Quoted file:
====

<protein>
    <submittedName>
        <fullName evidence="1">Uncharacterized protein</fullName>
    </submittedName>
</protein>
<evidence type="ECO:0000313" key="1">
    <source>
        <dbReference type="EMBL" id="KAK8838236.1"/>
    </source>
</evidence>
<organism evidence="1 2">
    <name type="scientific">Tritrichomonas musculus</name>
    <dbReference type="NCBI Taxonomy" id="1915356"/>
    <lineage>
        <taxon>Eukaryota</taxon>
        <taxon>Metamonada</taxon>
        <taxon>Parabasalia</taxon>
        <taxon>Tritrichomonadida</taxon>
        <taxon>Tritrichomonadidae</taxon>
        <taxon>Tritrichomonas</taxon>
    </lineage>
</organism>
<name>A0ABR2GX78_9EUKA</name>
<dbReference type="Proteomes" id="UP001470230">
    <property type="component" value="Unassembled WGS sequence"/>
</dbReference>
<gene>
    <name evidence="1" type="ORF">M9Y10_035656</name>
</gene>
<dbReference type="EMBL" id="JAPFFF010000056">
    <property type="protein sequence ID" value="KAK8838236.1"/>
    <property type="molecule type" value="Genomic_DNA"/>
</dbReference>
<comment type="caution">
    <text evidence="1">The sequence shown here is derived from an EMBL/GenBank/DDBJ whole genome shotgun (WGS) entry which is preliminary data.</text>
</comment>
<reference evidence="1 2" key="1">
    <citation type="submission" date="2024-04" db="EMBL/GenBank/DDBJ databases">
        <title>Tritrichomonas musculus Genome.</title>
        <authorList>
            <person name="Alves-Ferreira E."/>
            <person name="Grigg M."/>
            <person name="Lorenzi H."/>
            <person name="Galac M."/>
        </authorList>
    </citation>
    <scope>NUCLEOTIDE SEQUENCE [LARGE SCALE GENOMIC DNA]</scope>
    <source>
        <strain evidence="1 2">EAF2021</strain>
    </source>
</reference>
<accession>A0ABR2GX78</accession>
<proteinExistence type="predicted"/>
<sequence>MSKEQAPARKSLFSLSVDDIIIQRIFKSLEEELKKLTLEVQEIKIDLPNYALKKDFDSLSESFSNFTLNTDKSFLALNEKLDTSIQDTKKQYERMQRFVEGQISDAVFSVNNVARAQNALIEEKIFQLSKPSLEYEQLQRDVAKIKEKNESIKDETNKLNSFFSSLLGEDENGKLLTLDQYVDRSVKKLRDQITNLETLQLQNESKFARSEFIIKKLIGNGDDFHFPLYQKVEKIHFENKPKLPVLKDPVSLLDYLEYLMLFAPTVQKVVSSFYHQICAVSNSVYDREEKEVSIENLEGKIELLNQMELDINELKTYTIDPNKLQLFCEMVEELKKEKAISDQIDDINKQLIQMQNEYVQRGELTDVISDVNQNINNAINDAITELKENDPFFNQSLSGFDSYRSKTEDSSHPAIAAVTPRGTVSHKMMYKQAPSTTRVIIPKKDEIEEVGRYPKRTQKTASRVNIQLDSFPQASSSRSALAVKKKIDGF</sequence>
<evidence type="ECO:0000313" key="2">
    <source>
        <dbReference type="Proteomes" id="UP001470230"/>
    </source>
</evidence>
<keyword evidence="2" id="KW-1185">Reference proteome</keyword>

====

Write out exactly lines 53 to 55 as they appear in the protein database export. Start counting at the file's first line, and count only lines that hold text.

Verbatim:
<proteinExistence type="predicted"/>
<sequence>MSKEQAPARKSLFSLSVDDIIIQRIFKSLEEELKKLTLEVQEIKIDLPNYALKKDFDSLSESFSNFTLNTDKSFLALNEKLDTSIQDTKKQYERMQRFVEGQISDAVFSVNNVARAQNALIEEKIFQLSKPSLEYEQLQRDVAKIKEKNESIKDETNKLNSFFSSLLGEDENGKLLTLDQYVDRSVKKLRDQITNLETLQLQNESKFARSEFIIKKLIGNGDDFHFPLYQKVEKIHFENKPKLPVLKDPVSLLDYLEYLMLFAPTVQKVVSSFYHQICAVSNSVYDREEKEVSIENLEGKIELLNQMELDINELKTYTIDPNKLQLFCEMVEELKKEKAISDQIDDINKQLIQMQNEYVQRGELTDVISDVNQNINNAINDAITELKENDPFFNQSLSGFDSYRSKTEDSSHPAIAAVTPRGTVSHKMMYKQAPSTTRVIIPKKDEIEEVGRYPKRTQKTASRVNIQLDSFPQASSSRSALAVKKKIDGF</sequence>
<evidence type="ECO:0000313" key="2">